March 24th - April 21st, 2012. We returned to the Piedmont NWR to check on plants we saw on March 24th and took the same route as on our last trip. We took Starr Road from GA-83 south on through the Oconee National Forest into the Piedmont NWR. We drove through Tribble Fields to the bridge over Little Falling Creek and then north to Pond 2A. We returned the way we’d come and then took the first road on the right down to the Round Oak – Juliette Rd, drove east and then back into the NWR on the first road on the left. From there we drove north to the intersection with Sugar Hill Road, turned west and forded Stalking Head Creek. We then drove north and took the first road on the right to ford Stalking Head Creek again, east past a small pond and southeast to meet Sugar Hill Road again and then east to GA-11.
As we drove out of the NWR on Sugar Hill Road, a pale cream-yellow flower caught my eye. I thought is was a Tulip Poplar (Liriodendron tulipifera) in bloom and, although I’ve seen the blooms up close, I couldn’t resist stopping to take a closer look. But something wasn’t quite right and it took a few minutes to realize that I wasn’t looking at a Tulip Poplar but at something different.
The bloom. The petals are uniformly cream-yellow. The petals didn’t have the green or orange found on the Tulip Poplar. It took a few more minutes to
The tree had only a few leaves at the tip of the branches, and the leaves certainly weren’t those of a Tulip Poplar. But then I remembered that one of the Magnolia species had cream-yellow flowers. This must be it. A lucky find since it was one of the species I’d wanted to find.
The remains of the flowers that were within reach and which had lost their petals, were clearly those of a member of the family Magnoliaceae. I couldn’t remember which one, other than there was a species with cream-yellow flowers.
This was the most recent of the flowers. The anthers and stigmas are still relatively fresh.
A slightly older flower. The anthers and stigmas are drying up. And…
the oldest flower I could reach. Both anthers had stigmas have dried up.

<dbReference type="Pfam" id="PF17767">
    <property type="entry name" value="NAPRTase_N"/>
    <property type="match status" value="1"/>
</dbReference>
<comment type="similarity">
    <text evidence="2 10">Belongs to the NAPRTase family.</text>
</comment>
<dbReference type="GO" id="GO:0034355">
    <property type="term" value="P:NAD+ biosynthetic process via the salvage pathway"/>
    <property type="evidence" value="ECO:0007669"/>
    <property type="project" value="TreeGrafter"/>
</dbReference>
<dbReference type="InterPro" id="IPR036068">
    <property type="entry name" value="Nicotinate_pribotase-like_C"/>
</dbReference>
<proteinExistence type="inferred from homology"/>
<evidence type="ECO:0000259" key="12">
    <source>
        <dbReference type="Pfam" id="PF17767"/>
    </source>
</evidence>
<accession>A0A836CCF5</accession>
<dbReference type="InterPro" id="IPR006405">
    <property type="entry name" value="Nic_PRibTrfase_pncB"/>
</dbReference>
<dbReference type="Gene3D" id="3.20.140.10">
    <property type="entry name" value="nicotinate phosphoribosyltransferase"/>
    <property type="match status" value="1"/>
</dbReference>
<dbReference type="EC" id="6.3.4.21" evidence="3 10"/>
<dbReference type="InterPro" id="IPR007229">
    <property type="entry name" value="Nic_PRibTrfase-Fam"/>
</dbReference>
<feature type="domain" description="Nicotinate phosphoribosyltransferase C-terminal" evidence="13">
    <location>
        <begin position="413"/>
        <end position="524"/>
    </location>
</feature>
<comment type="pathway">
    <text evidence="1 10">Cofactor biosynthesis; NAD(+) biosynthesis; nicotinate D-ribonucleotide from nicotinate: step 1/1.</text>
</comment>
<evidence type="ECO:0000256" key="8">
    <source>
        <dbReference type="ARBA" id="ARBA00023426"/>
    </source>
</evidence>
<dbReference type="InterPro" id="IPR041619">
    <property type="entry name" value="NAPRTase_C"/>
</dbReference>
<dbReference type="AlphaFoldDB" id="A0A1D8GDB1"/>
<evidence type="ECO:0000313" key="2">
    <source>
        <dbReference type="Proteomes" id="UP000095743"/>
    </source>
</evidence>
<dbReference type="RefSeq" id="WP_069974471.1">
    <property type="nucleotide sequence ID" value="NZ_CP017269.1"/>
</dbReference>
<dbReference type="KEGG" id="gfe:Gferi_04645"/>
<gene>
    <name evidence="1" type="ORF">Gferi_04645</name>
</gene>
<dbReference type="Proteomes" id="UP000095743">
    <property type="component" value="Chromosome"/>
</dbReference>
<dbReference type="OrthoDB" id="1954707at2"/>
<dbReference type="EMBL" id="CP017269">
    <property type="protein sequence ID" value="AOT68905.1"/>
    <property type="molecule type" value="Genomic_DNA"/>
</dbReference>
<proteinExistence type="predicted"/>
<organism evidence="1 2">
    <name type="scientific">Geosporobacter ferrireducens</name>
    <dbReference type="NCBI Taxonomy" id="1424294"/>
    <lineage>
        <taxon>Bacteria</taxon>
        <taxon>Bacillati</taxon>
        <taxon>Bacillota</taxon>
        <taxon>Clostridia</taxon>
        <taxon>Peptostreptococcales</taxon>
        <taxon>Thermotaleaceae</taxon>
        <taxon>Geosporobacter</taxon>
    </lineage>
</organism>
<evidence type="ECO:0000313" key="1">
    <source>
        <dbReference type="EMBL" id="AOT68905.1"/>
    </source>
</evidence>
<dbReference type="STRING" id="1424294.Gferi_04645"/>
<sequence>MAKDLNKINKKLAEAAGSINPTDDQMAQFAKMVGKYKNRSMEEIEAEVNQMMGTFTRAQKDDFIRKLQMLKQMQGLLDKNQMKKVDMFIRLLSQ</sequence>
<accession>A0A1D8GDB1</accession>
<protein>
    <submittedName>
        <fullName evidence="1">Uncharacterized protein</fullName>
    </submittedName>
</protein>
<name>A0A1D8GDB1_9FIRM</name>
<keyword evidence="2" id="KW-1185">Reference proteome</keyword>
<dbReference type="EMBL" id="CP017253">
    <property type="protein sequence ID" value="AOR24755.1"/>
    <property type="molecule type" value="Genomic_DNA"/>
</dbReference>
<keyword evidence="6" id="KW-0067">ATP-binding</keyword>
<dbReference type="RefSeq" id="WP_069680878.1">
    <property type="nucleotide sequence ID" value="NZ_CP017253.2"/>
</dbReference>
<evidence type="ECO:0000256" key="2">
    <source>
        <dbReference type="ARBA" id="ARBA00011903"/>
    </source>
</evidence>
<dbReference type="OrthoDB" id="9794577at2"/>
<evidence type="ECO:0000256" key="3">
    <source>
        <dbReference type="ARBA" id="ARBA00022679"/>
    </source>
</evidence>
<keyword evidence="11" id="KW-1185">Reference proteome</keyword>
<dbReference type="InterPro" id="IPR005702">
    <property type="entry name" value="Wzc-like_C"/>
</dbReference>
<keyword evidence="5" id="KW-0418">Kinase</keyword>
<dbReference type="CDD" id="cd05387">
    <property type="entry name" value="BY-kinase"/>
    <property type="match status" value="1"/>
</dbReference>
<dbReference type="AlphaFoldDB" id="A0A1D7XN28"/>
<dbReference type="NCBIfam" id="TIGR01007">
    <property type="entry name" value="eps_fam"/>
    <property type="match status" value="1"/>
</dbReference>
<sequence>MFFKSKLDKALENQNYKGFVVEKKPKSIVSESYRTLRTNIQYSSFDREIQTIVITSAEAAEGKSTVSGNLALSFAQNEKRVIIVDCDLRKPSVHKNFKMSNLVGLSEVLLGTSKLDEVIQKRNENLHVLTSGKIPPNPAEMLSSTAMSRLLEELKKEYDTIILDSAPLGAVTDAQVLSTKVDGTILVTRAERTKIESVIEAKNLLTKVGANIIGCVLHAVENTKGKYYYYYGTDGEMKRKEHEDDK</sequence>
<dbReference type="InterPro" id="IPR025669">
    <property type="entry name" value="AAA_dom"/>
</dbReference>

A quick internet search revealed that it was Magnolia acuminata commonly known as the Cucumber Tree or Cucumber Magnolia. Magnolia acuminata is a deciduous Magnolia species that is native to North America and grows in most of the eastern United States as well as in Ontario, Canada. In Georgia, it’s found mainly in counties in North Georgia.
On April 21st, we stopped by the tree to see if the fruit were developing. It was almost dark so we had to depend on artificial light for these photographs.
The tree had leafed out nicely.
The leaves. The branches were lower due to the weight of the leaves so it was easier to reach the developing fruit.
The fruit is developing and its cucumber shape, which gives it its common name, is clearly visible.
A closer view of the fruit composed of aggregate follicles, each of which should produce a seed.
We’ll be following this tree to see the changes in the fruit through the Summer and Fall.
Click on an image to view a larger image
- Southeastern Flora: Magnolia acuminata (Cucumber tree)
- Name that Plant. Natural and Naturalized Plants of the Carolinas and Georgia: Magnolia acuminata (Cucumber-tree, Cucumber Magnolia)
- University of North Carolina Herbarium: Magnolia acuminata
- USDA Plants Database: Magnolia acuminata (Cucumber-tree)
- Piedmont National Wildlife Refuge: Atamasco Lily (Zephyranthes atamasco)
- Jasper County, Georgia: Red-banded Hairstreak (Calycopis cecrops)
- Jasper County, Georgia: New Life – Bracken Fern (Pteridium aquilinum) & Green-and-gold (Chrysogonum virginianum)
- Piedmont NWR: Flowering Dogwoods (Cornus florida)
- Piedmont NWR: Bulbous Bittercress (Cardamine bulbosa)
- Piedmont NWR: A Wildflower Miscellany
- Fowler’s Toad (Anaxyrus fowleri)
- Mushrooms At Stalking Head Creek
- Mayapples At Stalking Head Creek
- Devil’s Urn (Urnula craterium) At Stalking Head Creek